Have you ever been trapped in one of those endless automated answering service loops? A new background check system for firearms purchases proposed by a group of gun control advocates in the House of Representatives would make going through a background check far more frustrating.
However, instead of preventing you from reaching a real person to assist you in solving a problem with an insurance or a credit card company, the “Enhanced Background Checks Act of 2019” may stop you from exercising a right guaranteed you by the Bill of Rights.
This legislation (designated “H.R. 1112”) is sponsored by South Carolina Democrat James Clyburn and a number of other Democrats (including New York Rep. Alexandria Ocasio-Cortez), along with a lone Republican gun-control advocate, and is fast-tracked for a vote by the full House as early as this week. It is being paired with another bill, “H.R. 8,” that would achieve the perpetual Holy Grail of gun control proponents — mandated “universal background checks” for virtually all gun transfers.
It is the insidiously clever H.R. 1112 that is the real wolf in sheep’s clothing; having the potential to fool perhaps a number of Republicans into voting in favor because of its seeming benign language.
Aside from its soothing title, H.R. 1112 appears on its surface to simply add seven days to the current, three-day period (often referred to as a “safety valve”) after which a licensed firearm dealer may sell or “transfer” a firearm to an individual so long as no “red flag” is noted by the FBI-administered National Instant Criminal Background Check System (“NICS”).
This provision was incorporated into the 1993 “Brady Handgun Violence Prevention Act” to prevent the government from inordinately, even indefinitely, delaying approval for a firearm purchase by claiming it “needed more time” to check out the transfer.
The Trojan Horse that is H.R. 1112 would do precisely what the 1993 provision was designed to prevent — enable the FBI to engage in extensive delaying tactics that would in effect prevent a person otherwise legally entitled to purchase a firearm from being able to do so, at least for many months of the year. The proposed legislation does this by extending the initial approval period from three “calendar days” to 10 “business days,” which excludes weekends and all holidays — both state and federal.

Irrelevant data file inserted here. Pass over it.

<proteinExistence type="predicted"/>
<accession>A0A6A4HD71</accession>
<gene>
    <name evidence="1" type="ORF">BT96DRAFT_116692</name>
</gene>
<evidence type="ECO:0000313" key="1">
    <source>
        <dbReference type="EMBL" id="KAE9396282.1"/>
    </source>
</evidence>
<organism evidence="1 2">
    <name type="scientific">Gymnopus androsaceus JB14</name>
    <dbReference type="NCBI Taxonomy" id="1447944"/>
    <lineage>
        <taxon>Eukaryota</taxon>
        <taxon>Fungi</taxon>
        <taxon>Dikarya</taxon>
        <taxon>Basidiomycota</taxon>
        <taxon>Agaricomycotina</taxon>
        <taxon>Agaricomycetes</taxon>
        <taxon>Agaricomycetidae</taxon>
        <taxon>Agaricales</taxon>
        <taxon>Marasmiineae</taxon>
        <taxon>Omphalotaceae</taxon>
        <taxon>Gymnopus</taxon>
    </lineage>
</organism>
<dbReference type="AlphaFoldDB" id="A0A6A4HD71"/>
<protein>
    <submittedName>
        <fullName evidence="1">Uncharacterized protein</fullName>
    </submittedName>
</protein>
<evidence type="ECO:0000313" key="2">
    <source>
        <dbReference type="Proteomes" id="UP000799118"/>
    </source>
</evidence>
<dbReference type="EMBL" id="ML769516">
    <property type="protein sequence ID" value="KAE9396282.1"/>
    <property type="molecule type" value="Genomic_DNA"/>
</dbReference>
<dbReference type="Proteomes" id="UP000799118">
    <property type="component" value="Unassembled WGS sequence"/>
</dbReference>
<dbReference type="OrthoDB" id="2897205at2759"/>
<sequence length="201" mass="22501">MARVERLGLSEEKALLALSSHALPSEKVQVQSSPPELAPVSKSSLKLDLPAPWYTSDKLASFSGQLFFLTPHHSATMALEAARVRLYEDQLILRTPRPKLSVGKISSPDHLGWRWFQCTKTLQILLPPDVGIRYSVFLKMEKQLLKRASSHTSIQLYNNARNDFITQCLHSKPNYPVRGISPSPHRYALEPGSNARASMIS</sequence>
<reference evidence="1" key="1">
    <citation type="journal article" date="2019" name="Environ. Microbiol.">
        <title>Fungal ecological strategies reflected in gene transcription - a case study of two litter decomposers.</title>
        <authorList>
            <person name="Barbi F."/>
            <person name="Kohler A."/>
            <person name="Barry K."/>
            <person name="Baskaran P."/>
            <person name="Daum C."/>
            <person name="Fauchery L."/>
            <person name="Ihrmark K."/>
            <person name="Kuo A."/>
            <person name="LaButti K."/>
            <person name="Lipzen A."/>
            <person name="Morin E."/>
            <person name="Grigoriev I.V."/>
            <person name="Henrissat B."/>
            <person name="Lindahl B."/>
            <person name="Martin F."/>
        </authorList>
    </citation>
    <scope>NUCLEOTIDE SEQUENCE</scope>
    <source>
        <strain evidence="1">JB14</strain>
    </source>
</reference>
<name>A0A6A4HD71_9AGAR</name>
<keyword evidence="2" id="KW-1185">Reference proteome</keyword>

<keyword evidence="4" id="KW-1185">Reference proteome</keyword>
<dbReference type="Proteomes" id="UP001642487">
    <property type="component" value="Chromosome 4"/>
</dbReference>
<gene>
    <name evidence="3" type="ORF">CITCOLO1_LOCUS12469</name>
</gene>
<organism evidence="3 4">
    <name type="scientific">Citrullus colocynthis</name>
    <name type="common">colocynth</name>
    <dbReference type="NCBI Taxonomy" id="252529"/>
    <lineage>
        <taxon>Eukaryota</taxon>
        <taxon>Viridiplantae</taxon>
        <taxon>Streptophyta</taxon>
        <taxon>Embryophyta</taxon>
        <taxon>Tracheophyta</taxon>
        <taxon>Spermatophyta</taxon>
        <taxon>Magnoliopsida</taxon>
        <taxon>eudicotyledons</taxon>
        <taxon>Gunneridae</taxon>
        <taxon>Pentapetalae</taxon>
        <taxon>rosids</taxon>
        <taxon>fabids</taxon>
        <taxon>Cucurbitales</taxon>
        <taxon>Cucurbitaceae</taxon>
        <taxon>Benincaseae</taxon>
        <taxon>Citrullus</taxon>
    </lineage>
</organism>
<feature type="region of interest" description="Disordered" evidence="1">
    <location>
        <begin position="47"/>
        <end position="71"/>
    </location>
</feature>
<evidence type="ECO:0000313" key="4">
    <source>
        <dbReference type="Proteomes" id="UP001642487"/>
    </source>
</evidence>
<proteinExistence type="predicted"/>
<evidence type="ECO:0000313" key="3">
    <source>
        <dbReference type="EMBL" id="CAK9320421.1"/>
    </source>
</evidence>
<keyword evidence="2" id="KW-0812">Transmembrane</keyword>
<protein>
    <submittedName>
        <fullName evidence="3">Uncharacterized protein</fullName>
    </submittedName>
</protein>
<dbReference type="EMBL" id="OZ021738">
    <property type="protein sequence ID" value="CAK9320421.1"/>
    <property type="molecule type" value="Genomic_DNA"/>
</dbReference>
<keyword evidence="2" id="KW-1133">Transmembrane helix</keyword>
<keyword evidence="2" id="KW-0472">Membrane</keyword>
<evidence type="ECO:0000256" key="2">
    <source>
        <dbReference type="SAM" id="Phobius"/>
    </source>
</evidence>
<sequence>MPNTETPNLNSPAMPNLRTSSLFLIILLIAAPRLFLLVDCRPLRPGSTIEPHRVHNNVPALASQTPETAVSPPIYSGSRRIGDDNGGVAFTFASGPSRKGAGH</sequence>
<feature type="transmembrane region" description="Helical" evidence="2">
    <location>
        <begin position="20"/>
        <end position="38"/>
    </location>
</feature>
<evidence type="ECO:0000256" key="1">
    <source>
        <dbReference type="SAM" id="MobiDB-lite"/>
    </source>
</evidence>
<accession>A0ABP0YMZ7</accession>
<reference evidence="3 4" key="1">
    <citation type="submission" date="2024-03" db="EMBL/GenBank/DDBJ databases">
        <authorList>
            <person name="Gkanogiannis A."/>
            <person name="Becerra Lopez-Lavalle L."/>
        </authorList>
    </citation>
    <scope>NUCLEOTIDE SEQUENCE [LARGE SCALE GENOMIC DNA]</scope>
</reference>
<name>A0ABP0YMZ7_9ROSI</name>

While the potential purchaser could obtain an additional 10-business day period if he or she affirmatively demanded it, the entire process cannot extend beyond 30 “calendar days” total; after which, the aggrieved purchaser would have to start the process all over again.
One does not need a college degree in calculus to figure out that these clever time limits would prevent even a person who the government has found no adverse information on in 20 business days from purchasing a firearm in February, March, June, July, September, November and December. (And maybe not even then, depending on additional holidays in certain states.) The math clearly (and by design) works in favor of the government.
Instances in which the current system has failed to stop individuals who should not have been permitted to purchase a firearm are numerous, and some have had tragic consequences. But in almost every such instance, the fault lies either with the failure of a government agency to have properly transmitted and data-based adverse information about a prospective purchaser in the first place; or failure by the ATF (Bureau of Alcohol, Tobacco and Firearms and Explosives) to follow up and retrieve a firearm mistakenly sold (which it is supposed to do, but rarely does).
H.R. 1112 does nothing to improve the government’s reporting and tracking mechanisms; and, by allowing it to delay virtually indefinitely approvals or denials, encourages it not to take measures to improve its internal systems.
There is another serious danger lurking at the very end of H.R. 1112. The final section of this constitutionally repugnant bill would change the current law, which prevents a licensed firearms dealer from transferring a firearm to a person who has been “adjudicated as a mental defective.” In its stead, the bill would prohibit a transfer to anyone who, among other things, has been “adjudicated with severe emotional instability.”
Good luck finding a coherent or legal definition of this term. According to various psychological analyses, persons who exhibit such diverse traits as “compulsive shopping addictions,” “eating disorders,” or “high-risk sexual behavior” may be suffering from such “emotional instability.”
The Democratic majority in the House probably will pass and send these bills to the Senate; where we can pray that the majority will see through the clever facade for what this legislation really would do, which is virtually halt a majority of legitimate gun purchases in America.